When I cleaned and oiled it originally it was not obvious to me how to get the top and nose plate off.  So I didn't, just oiled it through the holes.  Now on closer look it WAS obvious that two of the oiling holes were also slotted for a screwdriver.  With those out and the presser foot control unscrewed and removed, the top and nose plate come off in one piece.  And then I could lube the gears inside.

RED ALERT:  One of the gears is NOT metal.  It's brown and I don't know enough to have any idea what it is.  But it is not metal.  I assume this means it will not last another 70 years.  But who knows?  It looks perfect now, no chipping or wear.

The lube and more comprehensive oiling inside fixed the problem and it is back to sewing beautifully now.  The thing to do though is let it sit for a couple of weeks and check it again to see if it jams, is frozen or even sluggish.  Or if it is really fixed and ready to go to a good home.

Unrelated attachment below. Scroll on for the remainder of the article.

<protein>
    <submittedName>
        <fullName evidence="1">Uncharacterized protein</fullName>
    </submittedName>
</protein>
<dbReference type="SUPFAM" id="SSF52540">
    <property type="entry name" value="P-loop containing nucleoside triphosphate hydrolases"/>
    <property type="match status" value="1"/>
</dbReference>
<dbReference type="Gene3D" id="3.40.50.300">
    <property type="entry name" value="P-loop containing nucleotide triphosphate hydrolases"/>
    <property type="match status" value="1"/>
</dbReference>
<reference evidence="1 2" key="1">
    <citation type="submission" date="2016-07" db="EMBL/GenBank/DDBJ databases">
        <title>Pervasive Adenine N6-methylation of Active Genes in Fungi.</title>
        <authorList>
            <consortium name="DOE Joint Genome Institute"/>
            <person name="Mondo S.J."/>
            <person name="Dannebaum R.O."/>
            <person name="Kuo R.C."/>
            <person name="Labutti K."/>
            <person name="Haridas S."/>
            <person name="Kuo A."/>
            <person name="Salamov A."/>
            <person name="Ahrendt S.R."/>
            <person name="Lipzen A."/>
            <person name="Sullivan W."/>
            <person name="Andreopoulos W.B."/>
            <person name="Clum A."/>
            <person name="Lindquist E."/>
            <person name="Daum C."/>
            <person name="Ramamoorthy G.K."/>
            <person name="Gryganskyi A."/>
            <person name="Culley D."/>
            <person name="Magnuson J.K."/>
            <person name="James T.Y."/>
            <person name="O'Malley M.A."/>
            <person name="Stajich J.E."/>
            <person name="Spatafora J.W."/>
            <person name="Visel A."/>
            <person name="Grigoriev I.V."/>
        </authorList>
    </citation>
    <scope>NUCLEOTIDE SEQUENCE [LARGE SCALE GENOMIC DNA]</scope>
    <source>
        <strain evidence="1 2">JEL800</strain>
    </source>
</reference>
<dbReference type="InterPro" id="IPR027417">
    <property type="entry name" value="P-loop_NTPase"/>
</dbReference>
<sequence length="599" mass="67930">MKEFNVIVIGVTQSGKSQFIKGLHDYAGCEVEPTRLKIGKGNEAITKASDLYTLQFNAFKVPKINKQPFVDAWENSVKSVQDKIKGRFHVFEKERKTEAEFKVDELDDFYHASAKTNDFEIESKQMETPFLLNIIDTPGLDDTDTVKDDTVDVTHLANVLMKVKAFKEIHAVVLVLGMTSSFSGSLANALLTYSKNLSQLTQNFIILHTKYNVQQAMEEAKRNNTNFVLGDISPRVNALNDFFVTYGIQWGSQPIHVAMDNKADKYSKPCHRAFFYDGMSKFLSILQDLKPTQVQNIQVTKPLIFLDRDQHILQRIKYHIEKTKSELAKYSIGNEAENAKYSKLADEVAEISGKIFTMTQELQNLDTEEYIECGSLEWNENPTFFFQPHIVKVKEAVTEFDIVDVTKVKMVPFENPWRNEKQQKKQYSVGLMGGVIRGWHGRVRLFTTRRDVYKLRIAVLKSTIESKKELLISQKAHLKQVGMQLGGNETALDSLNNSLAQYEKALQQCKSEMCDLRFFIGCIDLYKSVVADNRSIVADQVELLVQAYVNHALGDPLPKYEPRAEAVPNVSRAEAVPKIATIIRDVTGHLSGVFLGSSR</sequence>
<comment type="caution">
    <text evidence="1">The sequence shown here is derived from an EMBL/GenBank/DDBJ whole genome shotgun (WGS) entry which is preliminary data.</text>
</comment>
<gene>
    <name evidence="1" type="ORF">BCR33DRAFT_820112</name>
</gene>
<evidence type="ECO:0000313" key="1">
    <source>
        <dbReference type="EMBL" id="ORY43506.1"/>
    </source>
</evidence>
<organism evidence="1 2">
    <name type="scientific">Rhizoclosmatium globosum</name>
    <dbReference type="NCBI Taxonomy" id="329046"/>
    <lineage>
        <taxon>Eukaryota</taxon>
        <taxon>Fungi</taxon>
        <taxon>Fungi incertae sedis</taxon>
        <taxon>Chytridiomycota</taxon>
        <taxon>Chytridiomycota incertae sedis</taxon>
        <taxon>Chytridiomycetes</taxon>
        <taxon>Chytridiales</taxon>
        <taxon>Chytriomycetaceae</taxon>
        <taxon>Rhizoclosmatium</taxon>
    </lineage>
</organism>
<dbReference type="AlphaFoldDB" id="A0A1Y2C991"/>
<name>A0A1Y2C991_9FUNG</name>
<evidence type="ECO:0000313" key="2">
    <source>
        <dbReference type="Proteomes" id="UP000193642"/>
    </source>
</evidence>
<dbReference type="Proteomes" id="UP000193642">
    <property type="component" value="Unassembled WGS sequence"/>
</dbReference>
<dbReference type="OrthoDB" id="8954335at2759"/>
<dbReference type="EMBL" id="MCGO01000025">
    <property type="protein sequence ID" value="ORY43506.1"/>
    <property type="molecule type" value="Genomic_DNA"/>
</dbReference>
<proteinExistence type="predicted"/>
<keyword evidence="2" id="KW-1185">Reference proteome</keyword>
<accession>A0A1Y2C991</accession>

* * * * * * * * * *
Aqua Ken's accessories

I found FOUR sewing chairs at a thrift store recently.  Two are from the 70's, but this one (and its identical twin) look more like 1950's to me.  The wood matches Ken's cabinet, right down to the small areas where the finish has flaked off.  It's a remarkably sturdy chair.

I recovered the seats.  And I need to finish stapling down the edges as is obvious below.

A sewing chair, if you did not know, is a chair with a seat that removes or flips up, with storage underneath.  As I accumulated accessories I tossed them in there. I don't go crazy with the presser feet when preparing a machine for a person who does not sew passionately.  Just the zigzag foot on the machine and a zipper foot.  That's all that most people use anyway.